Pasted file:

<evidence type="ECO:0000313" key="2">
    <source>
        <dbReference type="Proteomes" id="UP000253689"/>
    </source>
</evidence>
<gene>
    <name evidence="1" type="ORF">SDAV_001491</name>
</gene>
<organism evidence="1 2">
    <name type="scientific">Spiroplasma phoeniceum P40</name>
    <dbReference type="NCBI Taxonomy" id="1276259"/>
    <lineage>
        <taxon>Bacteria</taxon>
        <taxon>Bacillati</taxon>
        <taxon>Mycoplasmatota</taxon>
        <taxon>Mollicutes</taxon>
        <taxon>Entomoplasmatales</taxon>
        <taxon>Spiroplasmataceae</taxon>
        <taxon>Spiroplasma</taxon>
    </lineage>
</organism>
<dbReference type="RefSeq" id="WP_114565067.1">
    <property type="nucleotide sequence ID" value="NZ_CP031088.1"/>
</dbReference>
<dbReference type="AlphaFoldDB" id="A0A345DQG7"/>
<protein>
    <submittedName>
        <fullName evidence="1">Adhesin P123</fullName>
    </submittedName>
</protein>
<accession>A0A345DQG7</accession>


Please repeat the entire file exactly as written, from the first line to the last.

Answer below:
<evidence type="ECO:0000313" key="2">
    <source>
        <dbReference type="Proteomes" id="UP000253689"/>
    </source>
</evidence>
<gene>
    <name evidence="1" type="ORF">SDAV_001491</name>
</gene>
<organism evidence="1 2">
    <name type="scientific">Spiroplasma phoeniceum P40</name>
    <dbReference type="NCBI Taxonomy" id="1276259"/>
    <lineage>
        <taxon>Bacteria</taxon>
        <taxon>Bacillati</taxon>
        <taxon>Mycoplasmatota</taxon>
        <taxon>Mollicutes</taxon>
        <taxon>Entomoplasmatales</taxon>
        <taxon>Spiroplasmataceae</taxon>
        <taxon>Spiroplasma</taxon>
    </lineage>
</organism>
<dbReference type="RefSeq" id="WP_114565067.1">
    <property type="nucleotide sequence ID" value="NZ_CP031088.1"/>
</dbReference>
<dbReference type="AlphaFoldDB" id="A0A345DQG7"/>
<protein>
    <submittedName>
        <fullName evidence="1">Adhesin P123</fullName>
    </submittedName>
</protein>
<accession>A0A345DQG7</accession>